55) when we fine-tuned the language model on just the original training set (of 2,914 Tweets).
Only when we augmented the language model with 200,000 Tweets from the Kaggle Sentiment140 dataset did ULMFiT produce overall F-scores that were comparable to MITRE’s benchmark results.
The language model fine-tuning of the bi-LSTMs in ULMFiT does seem to require more data to generalize in this case than the transformer does.
The transformer did not require an augmentation vocabulary during the fine-tuning step.
The fact that it is able to achieve good generalization across even the minority classes seems to show that it achieves a better general understanding of Twitter-syntax in the presence of limited training samples.
All this seems very interesting and worthy of further study over more diverse datasets.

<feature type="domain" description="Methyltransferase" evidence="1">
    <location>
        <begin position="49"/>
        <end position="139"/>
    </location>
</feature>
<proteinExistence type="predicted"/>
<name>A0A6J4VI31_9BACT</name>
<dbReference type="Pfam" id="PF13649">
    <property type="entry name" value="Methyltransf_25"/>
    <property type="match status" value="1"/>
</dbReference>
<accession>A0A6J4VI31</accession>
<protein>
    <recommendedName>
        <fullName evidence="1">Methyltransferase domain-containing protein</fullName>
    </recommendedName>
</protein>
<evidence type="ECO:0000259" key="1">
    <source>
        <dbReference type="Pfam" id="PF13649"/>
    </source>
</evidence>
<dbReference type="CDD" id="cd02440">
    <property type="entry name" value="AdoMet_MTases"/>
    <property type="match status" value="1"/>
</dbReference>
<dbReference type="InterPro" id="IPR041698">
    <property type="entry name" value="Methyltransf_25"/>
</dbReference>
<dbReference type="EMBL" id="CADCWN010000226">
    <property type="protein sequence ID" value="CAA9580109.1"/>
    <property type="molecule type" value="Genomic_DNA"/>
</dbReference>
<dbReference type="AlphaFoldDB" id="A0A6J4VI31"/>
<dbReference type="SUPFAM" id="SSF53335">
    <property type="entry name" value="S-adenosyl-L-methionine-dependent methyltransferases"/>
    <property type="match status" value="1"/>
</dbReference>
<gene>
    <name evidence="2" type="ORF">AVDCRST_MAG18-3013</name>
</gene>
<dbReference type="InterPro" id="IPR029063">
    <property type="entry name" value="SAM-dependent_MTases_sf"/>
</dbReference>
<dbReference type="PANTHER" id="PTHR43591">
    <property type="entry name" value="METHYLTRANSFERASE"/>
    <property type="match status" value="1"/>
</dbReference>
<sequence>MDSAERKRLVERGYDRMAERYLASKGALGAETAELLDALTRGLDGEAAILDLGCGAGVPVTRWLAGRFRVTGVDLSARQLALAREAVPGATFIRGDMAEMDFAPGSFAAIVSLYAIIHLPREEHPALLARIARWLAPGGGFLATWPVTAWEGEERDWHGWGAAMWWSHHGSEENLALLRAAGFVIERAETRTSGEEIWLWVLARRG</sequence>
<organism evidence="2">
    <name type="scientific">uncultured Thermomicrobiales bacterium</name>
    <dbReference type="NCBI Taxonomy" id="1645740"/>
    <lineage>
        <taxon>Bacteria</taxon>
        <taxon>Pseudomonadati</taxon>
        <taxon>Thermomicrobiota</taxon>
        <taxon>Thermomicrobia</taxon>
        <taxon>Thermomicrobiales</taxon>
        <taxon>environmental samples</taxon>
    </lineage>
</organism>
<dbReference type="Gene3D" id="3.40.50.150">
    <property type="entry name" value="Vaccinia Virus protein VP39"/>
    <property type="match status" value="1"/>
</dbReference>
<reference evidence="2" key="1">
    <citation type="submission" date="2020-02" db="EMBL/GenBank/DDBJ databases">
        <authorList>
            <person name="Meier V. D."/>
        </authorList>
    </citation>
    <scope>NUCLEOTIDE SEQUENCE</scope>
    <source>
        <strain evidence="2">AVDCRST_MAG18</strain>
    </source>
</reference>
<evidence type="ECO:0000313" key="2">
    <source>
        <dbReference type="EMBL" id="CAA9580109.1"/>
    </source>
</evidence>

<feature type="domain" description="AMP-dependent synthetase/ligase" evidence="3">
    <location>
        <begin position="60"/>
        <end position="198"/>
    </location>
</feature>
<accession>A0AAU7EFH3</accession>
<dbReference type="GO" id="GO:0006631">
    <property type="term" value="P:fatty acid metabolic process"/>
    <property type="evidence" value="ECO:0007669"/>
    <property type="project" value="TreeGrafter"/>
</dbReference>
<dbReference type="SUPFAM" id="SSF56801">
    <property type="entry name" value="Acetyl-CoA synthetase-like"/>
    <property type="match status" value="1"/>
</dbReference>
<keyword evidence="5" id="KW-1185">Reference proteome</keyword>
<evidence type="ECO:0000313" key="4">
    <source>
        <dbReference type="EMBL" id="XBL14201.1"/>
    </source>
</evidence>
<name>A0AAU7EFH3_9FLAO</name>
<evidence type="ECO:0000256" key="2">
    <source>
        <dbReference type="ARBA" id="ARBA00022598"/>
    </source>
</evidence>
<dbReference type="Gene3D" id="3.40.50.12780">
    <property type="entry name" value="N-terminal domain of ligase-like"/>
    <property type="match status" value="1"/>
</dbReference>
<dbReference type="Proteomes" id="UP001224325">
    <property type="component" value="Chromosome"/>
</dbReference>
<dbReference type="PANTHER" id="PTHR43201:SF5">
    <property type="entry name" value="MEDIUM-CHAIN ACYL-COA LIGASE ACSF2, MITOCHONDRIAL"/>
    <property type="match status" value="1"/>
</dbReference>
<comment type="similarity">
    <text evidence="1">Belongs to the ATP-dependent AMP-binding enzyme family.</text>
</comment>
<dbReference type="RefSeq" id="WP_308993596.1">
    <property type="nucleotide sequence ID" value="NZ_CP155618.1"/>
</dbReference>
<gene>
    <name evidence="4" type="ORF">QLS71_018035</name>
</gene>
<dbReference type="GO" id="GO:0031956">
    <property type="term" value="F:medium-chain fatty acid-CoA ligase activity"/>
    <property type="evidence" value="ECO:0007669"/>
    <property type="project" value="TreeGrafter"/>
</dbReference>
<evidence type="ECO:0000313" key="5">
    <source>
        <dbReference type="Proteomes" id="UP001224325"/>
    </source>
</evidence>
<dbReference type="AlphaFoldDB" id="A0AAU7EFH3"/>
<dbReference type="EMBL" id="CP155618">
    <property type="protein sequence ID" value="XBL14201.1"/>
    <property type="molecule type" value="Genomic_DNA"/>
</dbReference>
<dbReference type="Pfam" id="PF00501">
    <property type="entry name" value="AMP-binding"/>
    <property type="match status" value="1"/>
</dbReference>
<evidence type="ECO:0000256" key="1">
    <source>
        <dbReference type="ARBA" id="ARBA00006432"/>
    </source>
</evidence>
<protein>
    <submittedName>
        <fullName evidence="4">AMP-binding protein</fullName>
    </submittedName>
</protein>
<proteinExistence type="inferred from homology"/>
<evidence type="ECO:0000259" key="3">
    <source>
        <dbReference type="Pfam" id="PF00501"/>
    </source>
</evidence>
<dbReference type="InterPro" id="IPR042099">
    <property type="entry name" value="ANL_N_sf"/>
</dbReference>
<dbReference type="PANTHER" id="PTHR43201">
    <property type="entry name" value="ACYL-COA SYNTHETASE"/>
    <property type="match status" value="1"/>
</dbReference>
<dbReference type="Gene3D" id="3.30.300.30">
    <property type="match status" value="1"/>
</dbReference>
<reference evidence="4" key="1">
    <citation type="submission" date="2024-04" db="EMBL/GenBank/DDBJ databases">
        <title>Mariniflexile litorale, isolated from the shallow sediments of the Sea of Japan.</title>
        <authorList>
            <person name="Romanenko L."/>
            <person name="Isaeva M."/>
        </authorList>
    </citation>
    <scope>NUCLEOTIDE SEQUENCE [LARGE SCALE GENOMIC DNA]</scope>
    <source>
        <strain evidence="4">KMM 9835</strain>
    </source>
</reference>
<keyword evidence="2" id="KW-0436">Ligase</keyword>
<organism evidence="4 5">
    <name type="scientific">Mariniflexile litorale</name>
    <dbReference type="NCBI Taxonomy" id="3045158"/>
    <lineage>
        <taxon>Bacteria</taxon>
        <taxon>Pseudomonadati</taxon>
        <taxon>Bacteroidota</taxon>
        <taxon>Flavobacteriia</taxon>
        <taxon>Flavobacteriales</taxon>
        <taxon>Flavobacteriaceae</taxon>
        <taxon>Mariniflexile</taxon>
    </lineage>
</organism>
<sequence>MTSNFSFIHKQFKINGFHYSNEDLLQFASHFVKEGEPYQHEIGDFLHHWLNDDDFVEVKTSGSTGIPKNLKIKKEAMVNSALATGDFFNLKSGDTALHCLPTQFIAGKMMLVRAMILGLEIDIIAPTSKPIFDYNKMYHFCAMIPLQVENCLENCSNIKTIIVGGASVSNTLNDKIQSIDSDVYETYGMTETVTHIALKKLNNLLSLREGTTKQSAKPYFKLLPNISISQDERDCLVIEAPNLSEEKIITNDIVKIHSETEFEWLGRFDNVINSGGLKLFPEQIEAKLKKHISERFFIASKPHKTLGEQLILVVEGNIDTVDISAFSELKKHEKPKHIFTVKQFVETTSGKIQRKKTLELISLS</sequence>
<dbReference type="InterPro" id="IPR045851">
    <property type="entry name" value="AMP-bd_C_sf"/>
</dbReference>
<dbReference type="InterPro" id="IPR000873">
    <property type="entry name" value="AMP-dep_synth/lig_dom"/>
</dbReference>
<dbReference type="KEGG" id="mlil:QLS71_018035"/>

Effect of Sequence LengthIt is well known that ULMFiT produces state-of-the-art accuracy on various text classification benchmark datasets such as IMDb and AG News.
The common theme across all these benchmark datasets is that they have really long sequence lengths (some of the reviews/news articles are hundreds of words long), so clearly, the language model used by ULMFiT fine-tunes really well for long sequences.
Tweets, on the other hand, have a hard-limit of 140 characters, which are rather small sequences compared to full sentences from a movie review or a news article.
As described in the ULMFiT paper, the classifier uses “concatenated pooling” to help identify context in long sequences when a document contains hundreds or thousands of words.
To avoid loss of information in case of really long sequences, the hidden state at the last time step is concatenated with both the max-pooled and mean-pooled representation of the hidden states, as shown below.
Concatenated pooling: H is the vector of all hidden statesIn this study, no changes were made to the model architecture for either method— however, it could be that changing the representation of the hidden state using just one of the two (max or mean) representations could help ULMFiT generalize better to smaller sequences such as this case with Tweets.